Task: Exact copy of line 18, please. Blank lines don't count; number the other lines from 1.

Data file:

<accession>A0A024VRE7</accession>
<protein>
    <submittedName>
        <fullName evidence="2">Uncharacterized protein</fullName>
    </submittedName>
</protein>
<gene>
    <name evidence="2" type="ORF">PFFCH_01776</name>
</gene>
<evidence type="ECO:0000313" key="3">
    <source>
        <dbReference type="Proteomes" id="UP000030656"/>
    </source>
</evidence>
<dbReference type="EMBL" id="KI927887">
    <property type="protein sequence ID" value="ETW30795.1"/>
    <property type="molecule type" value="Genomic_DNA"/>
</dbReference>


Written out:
</dbReference>